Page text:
A Personal Memory

Thoughts of Dolf

Richard Rieser 2018/2020

I remember him putting Bay Rum on his hair with a pair of horsehair brushes, emitting a distinctive smell, fruity and pungent. Though his hair was thinning from the front and flecked with grey, he still appeared distinguished and exotic.

Family portrait late 1950s

Dolf was attached to patent medicines – a few drops of Dr Collis Browne’s Chlorodyne solution for an upset tummy. TCP to gargle for a severe throat or put on cuts. Camomile dried flowers (gathered each summer in Cornwall) for a tea or poultice. Aspirins for colds and ‘flu, later replaced by Boots Flu Mixture.

Dolf cooked occasionally – a sign of his previous Parisian bohemian life. A favourite on Sunday mornings was fried mushroom, bacon and tomato pieces, surrounded by beaten eggs placed in pots in the oven in a roasting tin full of water to coddle. We each had a pot and enjoyed their unusualness. Another choice was Pot-au-Feu to which Dolf regularly added ingredients such as lentils, vegetables, mince or stewing steak and seasoning. It reminded him of his studio days in Paris before the War, before he married Barbara, when money was tight and there was little heating.

In his large studio in Sumatra Road, surrounded by a couple of paraffin heaters, a chunky jumper and scarf, Dolf worked for hours engraving a copper plate – day after day, sometimes for three months. Then eventually, like an excited little boy, he would come down holding a piece of damp hand-made paper with two cardboard hinges from a Woodbine packet (to prevent inky thumb prints) to show us the first trial print; rich in the smell of linseed oil, the black ink sucked out of the engraved prints by the press. Both self-deprecating and hanging on every word we said. We had to complement him and looking back most were brilliant.

Incidentally, Dolf had learned etching and engraving at Atelier 17 in Paris before the War with Stanley Hayter and Józef Hecht, the veteran Polish engraver. Once Hecht had wagered Dolf he could not engrave animal images as well as him. Dolf won the bet with this engraving African Animals.


Then over the next few days, further trial prints became ever more definite in image as he worked up the plates. He added colour with a roller, after rubbing in the black ink with muslin into the etched or engraved shapes and lines. Sometimes he added several coloured inks to the plate. For the larger plates, down to the double garage (Barbara having removed the car) he placed the plate face-up on on top of the flat metal press bed. The soaked paper cut by him to the right size, placed face-down on the plate. Then two or three felt blankets placed on top. With a large spanner Dolf adjusted the pressure. He then grabbed hold of the handle, extending from a large metal fly-wheel, attached by several greased gear wheels to two huge solid metal rollers – the whole weighing over half a ton – and Dolf strenuously began to turn the press.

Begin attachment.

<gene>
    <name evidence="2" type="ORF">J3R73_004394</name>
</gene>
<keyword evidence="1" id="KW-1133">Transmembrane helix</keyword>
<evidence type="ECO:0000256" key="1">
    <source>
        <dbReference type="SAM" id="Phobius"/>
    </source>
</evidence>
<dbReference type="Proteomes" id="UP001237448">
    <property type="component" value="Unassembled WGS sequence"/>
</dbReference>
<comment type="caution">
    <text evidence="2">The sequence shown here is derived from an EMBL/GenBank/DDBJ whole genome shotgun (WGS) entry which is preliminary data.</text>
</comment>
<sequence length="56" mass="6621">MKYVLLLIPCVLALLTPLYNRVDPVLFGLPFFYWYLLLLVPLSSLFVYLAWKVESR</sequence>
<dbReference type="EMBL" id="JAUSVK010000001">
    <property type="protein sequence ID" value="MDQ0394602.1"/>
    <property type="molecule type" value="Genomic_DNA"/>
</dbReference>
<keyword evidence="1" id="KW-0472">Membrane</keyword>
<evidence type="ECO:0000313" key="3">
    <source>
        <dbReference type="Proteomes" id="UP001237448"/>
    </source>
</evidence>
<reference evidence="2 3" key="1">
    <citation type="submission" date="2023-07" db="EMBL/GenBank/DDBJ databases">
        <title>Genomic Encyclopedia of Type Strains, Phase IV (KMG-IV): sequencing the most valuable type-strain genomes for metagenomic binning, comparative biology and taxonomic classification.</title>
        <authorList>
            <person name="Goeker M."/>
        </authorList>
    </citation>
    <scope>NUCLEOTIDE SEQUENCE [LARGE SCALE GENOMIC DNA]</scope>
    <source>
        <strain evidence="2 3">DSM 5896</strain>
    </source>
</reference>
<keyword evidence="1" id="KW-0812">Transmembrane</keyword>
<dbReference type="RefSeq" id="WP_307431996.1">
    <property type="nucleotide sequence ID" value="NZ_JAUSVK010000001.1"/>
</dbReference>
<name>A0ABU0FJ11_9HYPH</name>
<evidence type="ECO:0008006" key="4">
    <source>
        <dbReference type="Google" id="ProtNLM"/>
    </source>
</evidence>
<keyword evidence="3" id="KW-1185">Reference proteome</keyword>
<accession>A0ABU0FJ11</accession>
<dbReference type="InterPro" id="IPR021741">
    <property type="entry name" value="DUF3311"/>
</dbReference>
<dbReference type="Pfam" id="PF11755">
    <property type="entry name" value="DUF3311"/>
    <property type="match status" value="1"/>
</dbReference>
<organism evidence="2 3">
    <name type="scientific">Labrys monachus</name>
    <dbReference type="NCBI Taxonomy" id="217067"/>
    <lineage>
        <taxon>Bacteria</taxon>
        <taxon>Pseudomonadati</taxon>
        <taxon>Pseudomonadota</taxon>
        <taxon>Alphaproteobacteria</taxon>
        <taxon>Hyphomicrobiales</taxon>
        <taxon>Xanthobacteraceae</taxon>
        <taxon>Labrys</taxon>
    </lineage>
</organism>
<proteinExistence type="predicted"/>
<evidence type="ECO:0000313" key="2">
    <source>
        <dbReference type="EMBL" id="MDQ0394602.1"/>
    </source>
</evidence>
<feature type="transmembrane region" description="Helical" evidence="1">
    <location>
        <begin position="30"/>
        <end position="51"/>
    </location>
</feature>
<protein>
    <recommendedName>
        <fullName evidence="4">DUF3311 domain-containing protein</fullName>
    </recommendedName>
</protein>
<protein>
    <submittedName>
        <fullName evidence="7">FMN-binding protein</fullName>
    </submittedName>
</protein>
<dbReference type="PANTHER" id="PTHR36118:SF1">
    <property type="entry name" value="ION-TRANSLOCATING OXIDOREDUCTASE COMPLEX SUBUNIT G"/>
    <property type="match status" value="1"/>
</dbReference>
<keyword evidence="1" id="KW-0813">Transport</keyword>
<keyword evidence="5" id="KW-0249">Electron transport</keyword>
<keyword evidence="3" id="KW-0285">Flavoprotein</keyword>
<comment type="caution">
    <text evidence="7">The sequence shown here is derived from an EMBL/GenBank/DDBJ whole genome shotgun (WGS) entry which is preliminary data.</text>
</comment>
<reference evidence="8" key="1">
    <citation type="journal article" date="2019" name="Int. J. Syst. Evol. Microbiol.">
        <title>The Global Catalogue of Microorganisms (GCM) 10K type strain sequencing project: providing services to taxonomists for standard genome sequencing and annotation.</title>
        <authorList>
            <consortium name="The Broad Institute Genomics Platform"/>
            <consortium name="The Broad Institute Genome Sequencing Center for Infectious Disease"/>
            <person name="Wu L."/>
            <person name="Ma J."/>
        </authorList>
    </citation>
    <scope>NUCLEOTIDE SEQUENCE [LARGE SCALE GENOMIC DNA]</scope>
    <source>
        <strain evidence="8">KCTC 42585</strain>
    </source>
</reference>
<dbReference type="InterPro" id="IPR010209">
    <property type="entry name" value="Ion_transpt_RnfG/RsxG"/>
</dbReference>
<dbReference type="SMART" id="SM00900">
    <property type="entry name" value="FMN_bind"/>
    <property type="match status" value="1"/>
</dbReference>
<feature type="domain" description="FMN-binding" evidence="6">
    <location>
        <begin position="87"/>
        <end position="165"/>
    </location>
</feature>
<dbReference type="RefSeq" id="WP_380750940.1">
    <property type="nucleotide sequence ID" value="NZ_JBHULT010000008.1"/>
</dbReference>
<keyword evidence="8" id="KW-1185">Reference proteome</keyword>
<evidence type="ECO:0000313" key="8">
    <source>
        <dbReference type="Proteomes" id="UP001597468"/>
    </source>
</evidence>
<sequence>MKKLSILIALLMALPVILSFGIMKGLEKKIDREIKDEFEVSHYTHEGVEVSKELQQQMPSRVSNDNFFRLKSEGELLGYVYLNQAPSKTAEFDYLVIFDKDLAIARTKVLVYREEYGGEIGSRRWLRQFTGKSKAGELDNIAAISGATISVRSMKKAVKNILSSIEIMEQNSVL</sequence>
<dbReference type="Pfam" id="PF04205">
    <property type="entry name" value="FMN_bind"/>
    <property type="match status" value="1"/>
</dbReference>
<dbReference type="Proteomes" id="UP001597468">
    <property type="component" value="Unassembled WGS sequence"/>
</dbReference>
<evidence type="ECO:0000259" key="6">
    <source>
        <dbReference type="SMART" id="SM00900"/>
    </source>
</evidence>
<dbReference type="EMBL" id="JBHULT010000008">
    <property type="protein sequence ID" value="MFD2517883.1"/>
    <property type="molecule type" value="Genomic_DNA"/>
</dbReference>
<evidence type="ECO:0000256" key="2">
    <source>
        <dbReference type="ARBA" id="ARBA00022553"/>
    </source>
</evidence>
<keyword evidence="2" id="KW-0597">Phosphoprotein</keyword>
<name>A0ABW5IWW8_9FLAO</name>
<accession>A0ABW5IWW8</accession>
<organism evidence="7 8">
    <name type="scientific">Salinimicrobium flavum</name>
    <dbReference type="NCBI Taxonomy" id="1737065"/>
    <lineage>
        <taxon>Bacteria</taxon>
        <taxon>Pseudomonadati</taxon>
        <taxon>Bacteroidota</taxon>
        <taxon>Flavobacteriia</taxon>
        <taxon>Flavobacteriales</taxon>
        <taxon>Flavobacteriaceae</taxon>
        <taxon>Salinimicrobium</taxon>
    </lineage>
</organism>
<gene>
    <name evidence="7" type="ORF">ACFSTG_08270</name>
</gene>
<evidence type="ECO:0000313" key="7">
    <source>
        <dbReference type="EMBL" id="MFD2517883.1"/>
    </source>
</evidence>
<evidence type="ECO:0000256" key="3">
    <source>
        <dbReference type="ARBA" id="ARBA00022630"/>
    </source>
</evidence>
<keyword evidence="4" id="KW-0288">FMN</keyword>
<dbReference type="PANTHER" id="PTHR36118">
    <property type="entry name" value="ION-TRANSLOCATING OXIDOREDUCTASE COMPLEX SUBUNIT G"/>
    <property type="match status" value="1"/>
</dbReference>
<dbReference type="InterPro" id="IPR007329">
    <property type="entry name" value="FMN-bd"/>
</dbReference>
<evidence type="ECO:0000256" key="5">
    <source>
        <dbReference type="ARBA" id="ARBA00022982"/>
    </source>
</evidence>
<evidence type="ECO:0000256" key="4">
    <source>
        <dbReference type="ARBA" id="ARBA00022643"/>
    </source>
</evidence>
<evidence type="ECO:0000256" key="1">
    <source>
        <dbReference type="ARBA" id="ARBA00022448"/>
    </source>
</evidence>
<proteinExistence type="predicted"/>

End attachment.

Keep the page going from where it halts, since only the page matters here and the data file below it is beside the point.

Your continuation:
Now the moment of truth! The plate having passed between the rollers, creating the pressure for the wet paper to suck up the ink, it left a printed embossed reverse image. The blankets are pulled back and the paper carefully lifted off the plate. Had it worked? Usually. But sometimes it did not take. Dolf managed to deal with such setbacks philosophically and after a little expletive such as ‘bloodi gahen a trecht’ (Switzer Deutche for ‘bloody hen shit’ ), he started all over again.


Dolf was innovative, experimenting with plaster prints, silk scarf prints for Liberty’s, printing on leather, printing on plastic paper to be laminated table-tops and on fibre glass to create translucent panels. He even designed for the whole side of a building a ‘print’ to be sand blasted into the concrete, at a university Witwatersrand in the form of a Bushman cave painting. Dolf worked with a plastics expert, Richard Wood, to develop the laminated hand made prints and the prints on fibre glass. The prints went off to the factory to be laminated, but the fibre glass he rolled onto the plate which had been inked with specially prepared plastic pigments, then had resin spread on and then another layer of fibre glass. The resin warmed up and emitted a sweet smell, like honey, and when it was set it could be peeled off the plate. A light could be put behind to give a translucent image.


His abstracts based on plant cell structures, sub-atomic particles and fish were particularly successful. In the 1950s, plastic was a big deal along with nuclear energy – these were innovations for a brave new techno-world where almost anything seemed possible. Fifty years later plastic waste has spread to every corner of the earth with devastating environmental impacts. The Ideal Home Exhibition provided a focus for Bakelite and other laminates and Dolf brought home loads of samples that were integrated into our wooden building blocks box to build countless structures.

Laminate table tops from above

All the experimentation culminated in a commission for the Coffee House at 15, Fleet Street, opened in 1957 . Coffee  bars were very trendy in the late 50s/early 60s. This was to have tables with Dolf’s laminated prints on their tops. On the walls were several translucent fibreglass prints, back lit in specially made frames and on the ceiling two large etchings on fibre glass and lit from behind. The smaller prints were etched fish and the larger ceiling panels were abstracts. The biggest problem had been how to get the right coloured inks to fix with the resin and fibreglass and then harden. This process was patented by Dolf and Richard Wood and was unique. Earlier issues included how to etch a six by three-foot zinc plate in a large enough acid bath? The problem was solved by acquiring a certain type of acid resistant thick plastic sheeting placed inside a wooden frame. The acid bath was laid out in the garden hut and a large zinc plate with a design made by Dolf in acid resistant varnish was placed in the Sulphuric Acid.